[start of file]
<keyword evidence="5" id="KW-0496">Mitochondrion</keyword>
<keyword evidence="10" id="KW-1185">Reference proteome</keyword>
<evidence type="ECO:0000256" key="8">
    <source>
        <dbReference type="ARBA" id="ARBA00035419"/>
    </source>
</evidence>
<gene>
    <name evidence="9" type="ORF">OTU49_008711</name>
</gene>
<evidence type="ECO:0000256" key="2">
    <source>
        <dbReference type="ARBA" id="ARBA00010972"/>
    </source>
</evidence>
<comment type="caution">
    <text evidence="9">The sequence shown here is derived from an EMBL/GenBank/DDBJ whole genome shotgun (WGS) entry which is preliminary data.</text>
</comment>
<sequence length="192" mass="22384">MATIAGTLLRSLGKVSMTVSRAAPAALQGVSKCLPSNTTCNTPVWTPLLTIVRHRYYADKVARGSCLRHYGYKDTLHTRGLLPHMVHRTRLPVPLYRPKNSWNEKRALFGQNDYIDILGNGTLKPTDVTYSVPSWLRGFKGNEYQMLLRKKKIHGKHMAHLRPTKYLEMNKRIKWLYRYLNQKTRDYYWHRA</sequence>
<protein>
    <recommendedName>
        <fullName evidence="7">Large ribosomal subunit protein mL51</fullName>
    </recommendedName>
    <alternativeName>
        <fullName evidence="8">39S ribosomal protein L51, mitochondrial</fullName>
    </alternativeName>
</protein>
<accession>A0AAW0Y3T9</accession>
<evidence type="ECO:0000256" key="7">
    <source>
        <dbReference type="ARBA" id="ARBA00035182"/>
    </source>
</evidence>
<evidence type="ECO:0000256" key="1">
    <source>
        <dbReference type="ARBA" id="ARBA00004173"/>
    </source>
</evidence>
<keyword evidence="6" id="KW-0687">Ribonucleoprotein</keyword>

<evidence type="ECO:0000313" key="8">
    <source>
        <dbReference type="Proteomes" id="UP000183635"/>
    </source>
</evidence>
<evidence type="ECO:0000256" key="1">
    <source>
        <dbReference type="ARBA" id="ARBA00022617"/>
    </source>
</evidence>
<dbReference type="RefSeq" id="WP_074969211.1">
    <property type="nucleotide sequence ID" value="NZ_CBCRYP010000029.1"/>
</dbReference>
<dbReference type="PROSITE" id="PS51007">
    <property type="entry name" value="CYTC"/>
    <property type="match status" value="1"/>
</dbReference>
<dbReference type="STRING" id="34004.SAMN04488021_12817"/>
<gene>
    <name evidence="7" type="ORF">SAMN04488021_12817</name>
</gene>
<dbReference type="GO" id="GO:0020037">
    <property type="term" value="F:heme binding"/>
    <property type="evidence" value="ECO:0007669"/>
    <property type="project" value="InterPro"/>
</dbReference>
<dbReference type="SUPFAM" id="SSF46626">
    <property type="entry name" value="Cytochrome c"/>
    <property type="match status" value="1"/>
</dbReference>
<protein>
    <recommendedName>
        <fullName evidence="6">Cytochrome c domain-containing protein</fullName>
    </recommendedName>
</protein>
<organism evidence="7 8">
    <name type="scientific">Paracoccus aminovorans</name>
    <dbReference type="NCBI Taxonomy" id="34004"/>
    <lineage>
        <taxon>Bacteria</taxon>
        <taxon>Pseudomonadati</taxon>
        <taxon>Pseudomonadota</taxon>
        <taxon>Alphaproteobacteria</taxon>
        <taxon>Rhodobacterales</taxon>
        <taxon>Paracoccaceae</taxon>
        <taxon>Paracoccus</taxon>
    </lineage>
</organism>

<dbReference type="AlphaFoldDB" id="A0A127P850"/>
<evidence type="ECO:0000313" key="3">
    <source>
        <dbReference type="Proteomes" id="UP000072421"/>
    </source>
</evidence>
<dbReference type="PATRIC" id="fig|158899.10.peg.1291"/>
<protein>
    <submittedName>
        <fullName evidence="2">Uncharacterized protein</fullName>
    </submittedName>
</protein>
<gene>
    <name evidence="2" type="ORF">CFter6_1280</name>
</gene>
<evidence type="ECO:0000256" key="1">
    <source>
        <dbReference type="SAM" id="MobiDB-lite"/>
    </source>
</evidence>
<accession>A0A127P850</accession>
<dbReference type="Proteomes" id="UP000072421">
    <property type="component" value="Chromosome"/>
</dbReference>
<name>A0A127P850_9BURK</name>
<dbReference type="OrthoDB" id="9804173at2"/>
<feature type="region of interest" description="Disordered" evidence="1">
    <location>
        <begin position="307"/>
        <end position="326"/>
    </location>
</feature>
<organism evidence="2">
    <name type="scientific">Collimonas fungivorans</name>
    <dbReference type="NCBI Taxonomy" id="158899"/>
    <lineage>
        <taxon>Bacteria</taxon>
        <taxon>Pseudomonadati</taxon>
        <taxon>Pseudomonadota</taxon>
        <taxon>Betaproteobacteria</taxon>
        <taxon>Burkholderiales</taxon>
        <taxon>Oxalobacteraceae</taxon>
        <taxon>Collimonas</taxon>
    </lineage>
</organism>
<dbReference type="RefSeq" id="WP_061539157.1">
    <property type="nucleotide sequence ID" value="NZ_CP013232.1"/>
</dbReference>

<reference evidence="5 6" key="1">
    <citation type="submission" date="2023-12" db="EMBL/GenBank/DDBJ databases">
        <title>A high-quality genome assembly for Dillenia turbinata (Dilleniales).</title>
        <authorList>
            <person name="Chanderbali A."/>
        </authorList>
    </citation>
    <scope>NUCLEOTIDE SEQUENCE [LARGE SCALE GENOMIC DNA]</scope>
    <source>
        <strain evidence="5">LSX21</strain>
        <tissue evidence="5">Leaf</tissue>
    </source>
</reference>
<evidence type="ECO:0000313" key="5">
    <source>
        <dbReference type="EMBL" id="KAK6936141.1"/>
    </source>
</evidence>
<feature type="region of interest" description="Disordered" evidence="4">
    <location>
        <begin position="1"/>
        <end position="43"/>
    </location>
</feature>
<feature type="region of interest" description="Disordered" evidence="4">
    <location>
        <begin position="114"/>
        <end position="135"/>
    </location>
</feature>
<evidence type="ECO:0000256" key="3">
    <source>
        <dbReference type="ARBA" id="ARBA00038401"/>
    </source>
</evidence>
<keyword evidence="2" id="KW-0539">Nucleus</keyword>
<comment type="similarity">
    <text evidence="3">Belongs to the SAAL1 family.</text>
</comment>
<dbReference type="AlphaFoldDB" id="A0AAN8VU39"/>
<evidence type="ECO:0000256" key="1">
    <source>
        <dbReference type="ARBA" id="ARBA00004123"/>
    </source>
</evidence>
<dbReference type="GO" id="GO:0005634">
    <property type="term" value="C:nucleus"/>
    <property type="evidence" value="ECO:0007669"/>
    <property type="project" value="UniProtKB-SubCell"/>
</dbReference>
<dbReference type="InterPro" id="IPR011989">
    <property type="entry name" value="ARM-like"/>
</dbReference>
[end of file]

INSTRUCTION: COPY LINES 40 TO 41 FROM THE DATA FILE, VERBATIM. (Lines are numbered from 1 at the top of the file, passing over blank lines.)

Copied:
<evidence type="ECO:0000313" key="8">
    <source>